Developing Leaders

By Guy Higgins

In the US Navy, every sailor has a rating and a rate while every officer has a warfare specialty (Surface Warfare, Aviation, etc.) and a rank. (I’m much less familiar with the processes in the other armed services, so I will restrict my discussion to the Navy, although the other services have analogous approaches.) Ratings and warfare specialties categorize the person’s “technical expertise” – what they do, as an individual, to contribute to mission accomplishment. Rates and ranks reflect the leadership experience and capabilities of the individual. Every sailor and every officer is expected to continually develop both their individual expertise and their leadership skills throughout their careers – in fact, proficiency in both areas is essential for promotion. That development includes both “book learnin’” and hands-on experience.

My experience in industry is significantly different. As a “guest lecturer” presenting in a one-week course for first-time managers at a Fortune-50 leadership center (this company, like GE and some other corporations, believes in providing their managers with formal education in leadership and management), I was talking to a small group of the class members and one new manager said, “In twenty years with this company, this is the first time anyone has ever talked to me about management.” I suspect that the practice of not investing in educating “individual contributors” (employees who are not in a management or leadership position) is common in industry. Management and leadership development tends to be provided after a person is selected for a management position (sort of “Just a Bit Too Late” as opposed to “Just in Time”). There is a cost associated with developing management and leadership skills in every employee the way that the Navy does. Industry is driven by finances – companies must make a profit and the profit must be competitive in their industry if they want to draw investors. I get it. But there is a cost/benefit relationship to be considered, and I have not seen anything even remotely like a cost/benefit analysis for investing in management and leadership development for every employee.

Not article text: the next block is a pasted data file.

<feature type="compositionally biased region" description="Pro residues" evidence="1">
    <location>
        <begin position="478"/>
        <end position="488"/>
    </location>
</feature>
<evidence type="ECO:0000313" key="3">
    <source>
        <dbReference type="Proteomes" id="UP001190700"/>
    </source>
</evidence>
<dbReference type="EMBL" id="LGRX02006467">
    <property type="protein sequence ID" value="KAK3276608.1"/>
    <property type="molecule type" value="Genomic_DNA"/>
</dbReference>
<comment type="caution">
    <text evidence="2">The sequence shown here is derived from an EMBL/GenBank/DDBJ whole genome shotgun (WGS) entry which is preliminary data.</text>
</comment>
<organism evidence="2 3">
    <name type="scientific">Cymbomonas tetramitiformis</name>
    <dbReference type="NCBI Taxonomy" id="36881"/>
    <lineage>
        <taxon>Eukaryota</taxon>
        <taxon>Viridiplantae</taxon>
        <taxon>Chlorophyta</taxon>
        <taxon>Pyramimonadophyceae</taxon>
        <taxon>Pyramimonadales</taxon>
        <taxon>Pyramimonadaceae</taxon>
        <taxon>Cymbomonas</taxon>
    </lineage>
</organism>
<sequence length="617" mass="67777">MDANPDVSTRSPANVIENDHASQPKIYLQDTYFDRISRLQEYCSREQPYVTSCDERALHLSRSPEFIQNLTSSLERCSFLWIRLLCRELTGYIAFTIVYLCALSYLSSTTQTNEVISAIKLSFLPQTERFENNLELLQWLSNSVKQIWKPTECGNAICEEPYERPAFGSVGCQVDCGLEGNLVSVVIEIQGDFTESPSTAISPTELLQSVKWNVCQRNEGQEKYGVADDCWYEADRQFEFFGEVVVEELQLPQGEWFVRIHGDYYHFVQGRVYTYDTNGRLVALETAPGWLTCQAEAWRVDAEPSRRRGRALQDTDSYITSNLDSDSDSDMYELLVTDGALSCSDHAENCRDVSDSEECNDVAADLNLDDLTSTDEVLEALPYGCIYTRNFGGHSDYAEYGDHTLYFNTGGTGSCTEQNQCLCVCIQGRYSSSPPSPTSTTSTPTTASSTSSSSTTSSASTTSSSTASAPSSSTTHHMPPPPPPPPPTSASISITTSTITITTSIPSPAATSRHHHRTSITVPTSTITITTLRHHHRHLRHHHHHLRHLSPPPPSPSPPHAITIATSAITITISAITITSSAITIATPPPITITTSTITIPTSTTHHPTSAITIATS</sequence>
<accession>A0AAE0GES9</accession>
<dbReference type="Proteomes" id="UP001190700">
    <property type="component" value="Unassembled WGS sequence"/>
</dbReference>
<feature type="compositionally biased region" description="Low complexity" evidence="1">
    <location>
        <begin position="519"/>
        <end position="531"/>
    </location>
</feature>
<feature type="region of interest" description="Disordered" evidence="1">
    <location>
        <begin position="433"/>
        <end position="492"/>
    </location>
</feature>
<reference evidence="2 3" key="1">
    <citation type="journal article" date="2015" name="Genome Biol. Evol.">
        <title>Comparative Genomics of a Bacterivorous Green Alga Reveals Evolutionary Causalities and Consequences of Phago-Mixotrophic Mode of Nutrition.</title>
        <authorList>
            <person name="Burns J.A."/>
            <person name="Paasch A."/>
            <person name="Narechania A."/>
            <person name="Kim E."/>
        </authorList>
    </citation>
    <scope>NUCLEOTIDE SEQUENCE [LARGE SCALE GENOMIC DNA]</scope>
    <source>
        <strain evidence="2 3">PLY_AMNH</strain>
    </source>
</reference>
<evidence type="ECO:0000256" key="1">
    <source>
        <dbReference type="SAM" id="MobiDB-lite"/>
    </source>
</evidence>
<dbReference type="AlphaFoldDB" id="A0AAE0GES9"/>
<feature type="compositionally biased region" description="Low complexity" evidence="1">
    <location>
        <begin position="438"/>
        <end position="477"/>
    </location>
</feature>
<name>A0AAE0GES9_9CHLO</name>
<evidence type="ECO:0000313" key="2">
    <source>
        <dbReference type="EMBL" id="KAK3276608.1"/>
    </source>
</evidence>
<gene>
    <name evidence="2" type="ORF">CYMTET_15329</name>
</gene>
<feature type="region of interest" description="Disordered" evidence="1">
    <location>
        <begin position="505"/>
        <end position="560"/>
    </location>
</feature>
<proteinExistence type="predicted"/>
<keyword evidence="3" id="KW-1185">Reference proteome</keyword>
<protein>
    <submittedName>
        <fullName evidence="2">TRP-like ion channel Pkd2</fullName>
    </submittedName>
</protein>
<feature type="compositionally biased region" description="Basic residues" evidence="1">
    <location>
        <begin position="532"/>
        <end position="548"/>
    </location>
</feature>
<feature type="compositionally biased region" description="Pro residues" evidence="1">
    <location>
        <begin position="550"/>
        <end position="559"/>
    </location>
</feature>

Should industry invest in formal management/leadership development when only ten to twenty percent of employees will ever need it? I think that they should. In fact, I think that industry should make that investment even when an employee expresses no desire or intent to ever be a manager or leader. That takes me to benefits (and I’ll come back to costs later in this post). The benefits of investing in management/leadership development for all employees include:

  • The more each employee knows and understands about corporate leadership and leadership in general, the skills required, the responsibilities, and the pressures, the more likely it is that they will improve their “followership” skills. This isn’t easily measureable, but it could be a significant productivity enhancement.